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Free energy of the self-interacting relativistic lattice Bose gas at finite density

Olmo Francesconi, Markus Holzmann, Biagio Lucini Orcid Logo, Antonio Rago

Physical Review D, Volume: 101, Issue: 1

Swansea University Authors: Olmo Francesconi, Biagio Lucini Orcid Logo

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Abstract

The density of state approach has recently been proposed as a potential route to circumvent the sign problem in systems at finite density. In this study, using the linear logarithmic relaxation (LLR) algorithm, we extract the generalized density of states, which is defined in terms of the imaginary...

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Published in: Physical Review D
ISSN: 2470-0010 2470-0029
Published: American Physical Society (APS) 2020
Online Access: Check full text

URI: https://cronfa.swan.ac.uk/Record/cronfa53252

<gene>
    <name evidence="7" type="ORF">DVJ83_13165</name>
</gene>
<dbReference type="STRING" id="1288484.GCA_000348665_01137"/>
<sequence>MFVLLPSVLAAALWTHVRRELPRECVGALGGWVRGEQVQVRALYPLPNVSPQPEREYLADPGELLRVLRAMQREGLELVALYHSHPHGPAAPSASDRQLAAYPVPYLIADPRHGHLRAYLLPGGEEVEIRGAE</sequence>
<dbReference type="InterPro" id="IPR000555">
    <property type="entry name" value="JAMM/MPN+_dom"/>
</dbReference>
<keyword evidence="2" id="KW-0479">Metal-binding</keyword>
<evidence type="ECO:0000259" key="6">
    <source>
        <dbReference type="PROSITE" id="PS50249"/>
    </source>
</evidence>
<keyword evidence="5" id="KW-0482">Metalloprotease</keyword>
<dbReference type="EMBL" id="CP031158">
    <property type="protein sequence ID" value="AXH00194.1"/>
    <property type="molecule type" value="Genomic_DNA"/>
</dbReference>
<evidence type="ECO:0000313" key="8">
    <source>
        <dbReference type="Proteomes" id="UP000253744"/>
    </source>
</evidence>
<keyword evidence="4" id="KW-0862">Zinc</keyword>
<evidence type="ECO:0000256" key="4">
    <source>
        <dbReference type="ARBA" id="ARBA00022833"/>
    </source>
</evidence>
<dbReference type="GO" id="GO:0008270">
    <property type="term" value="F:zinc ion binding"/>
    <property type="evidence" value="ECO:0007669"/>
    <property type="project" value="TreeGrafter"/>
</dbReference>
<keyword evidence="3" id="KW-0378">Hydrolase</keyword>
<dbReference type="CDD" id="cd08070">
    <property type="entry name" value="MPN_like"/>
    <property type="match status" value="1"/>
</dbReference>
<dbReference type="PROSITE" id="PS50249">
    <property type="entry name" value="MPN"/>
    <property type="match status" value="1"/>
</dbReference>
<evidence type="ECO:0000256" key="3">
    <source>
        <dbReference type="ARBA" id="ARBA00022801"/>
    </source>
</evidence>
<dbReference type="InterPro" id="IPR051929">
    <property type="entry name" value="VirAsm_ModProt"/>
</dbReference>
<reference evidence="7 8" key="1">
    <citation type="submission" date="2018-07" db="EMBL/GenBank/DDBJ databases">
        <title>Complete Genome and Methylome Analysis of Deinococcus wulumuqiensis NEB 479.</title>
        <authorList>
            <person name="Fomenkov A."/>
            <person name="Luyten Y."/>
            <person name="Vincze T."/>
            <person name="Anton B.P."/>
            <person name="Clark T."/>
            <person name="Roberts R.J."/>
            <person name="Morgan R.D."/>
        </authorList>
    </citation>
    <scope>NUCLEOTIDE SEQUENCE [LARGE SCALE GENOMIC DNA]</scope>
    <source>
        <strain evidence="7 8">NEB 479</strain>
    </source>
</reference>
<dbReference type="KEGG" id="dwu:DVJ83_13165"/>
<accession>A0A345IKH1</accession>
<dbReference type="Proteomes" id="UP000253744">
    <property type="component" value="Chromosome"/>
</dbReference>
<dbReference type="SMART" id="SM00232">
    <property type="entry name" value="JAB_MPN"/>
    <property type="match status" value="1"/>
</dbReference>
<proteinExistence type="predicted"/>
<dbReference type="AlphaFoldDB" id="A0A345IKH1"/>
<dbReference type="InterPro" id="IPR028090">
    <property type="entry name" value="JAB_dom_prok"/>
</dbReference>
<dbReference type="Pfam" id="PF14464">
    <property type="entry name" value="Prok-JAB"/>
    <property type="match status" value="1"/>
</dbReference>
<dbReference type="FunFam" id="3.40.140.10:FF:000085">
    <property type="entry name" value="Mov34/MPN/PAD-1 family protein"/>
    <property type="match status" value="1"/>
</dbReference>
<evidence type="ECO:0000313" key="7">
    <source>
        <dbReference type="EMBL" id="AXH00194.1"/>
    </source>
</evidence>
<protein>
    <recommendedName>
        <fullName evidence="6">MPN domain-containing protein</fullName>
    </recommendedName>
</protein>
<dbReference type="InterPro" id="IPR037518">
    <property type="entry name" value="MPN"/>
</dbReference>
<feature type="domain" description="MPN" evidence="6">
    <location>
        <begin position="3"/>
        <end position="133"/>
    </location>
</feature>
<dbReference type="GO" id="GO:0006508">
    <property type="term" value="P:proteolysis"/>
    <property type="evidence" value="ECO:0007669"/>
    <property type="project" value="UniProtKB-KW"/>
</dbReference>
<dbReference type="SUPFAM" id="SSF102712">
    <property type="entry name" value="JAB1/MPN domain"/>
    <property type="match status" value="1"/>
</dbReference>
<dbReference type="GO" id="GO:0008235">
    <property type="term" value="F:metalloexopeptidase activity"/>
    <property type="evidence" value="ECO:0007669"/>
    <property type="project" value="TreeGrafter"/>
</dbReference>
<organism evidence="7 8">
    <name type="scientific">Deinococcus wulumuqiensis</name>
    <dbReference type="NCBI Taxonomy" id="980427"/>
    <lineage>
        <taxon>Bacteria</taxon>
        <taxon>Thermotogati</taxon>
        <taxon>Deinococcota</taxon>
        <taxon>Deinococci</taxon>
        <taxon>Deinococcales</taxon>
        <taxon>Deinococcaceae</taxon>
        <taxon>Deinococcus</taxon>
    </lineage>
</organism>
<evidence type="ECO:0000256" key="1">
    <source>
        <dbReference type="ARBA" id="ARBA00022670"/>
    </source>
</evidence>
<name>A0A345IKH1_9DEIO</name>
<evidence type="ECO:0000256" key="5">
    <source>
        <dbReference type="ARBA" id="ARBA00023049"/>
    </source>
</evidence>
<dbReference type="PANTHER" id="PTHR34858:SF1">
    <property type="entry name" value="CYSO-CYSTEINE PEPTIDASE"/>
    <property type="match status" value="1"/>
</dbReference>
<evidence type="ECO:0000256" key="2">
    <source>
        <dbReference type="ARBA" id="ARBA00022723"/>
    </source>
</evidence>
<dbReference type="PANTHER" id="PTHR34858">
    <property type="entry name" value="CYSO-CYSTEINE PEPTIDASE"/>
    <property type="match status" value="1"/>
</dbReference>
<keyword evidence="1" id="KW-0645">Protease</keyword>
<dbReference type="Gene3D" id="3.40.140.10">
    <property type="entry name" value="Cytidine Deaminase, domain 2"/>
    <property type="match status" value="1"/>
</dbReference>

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Abstract: The density of state approach has recently been proposed as a potential route to circumvent the sign problem in systems at finite density. In this study, using the linear logarithmic relaxation (LLR) algorithm, we extract the generalized density of states, which is defined in terms of the imaginary part of the action, for the self-interacting relativistic lattice Bose gas at finite density. After discussing the implementation and testing the reliability of our approach, we focus on the determination of the free energy difference between the full system and its phase quenched counterpart. Using a set of lattices ranging from 44 to 164, we show that in the low density phase, this overlap free energy can be reliably extrapolated to the thermodynamic limit. The numerical precision we obtain with the LLR method allows us to determine with sufficient accuracy the expectation value of the phase factor, which is used in the calculation of the overlap free energy, down to values of Oð10−480Þ. When phase factor measurements are extended to the dense phase, a change of behavior of the overlap free energy is clearly visible as the chemical potential crosses a critical value. Using fits inspired by the approximate validity of mean-field theory, which is confirmed by our simulations, we extract the critical chemical potential as the nonanalyticity point in the overlap free energy, obtaining a value that is in agreement with other determinations. Implications of our findings and potential improvements of our methodology are also discussed.
College: Faculty of Science and Engineering
Funders: ANR, Royal Society, ERDF
Issue: 1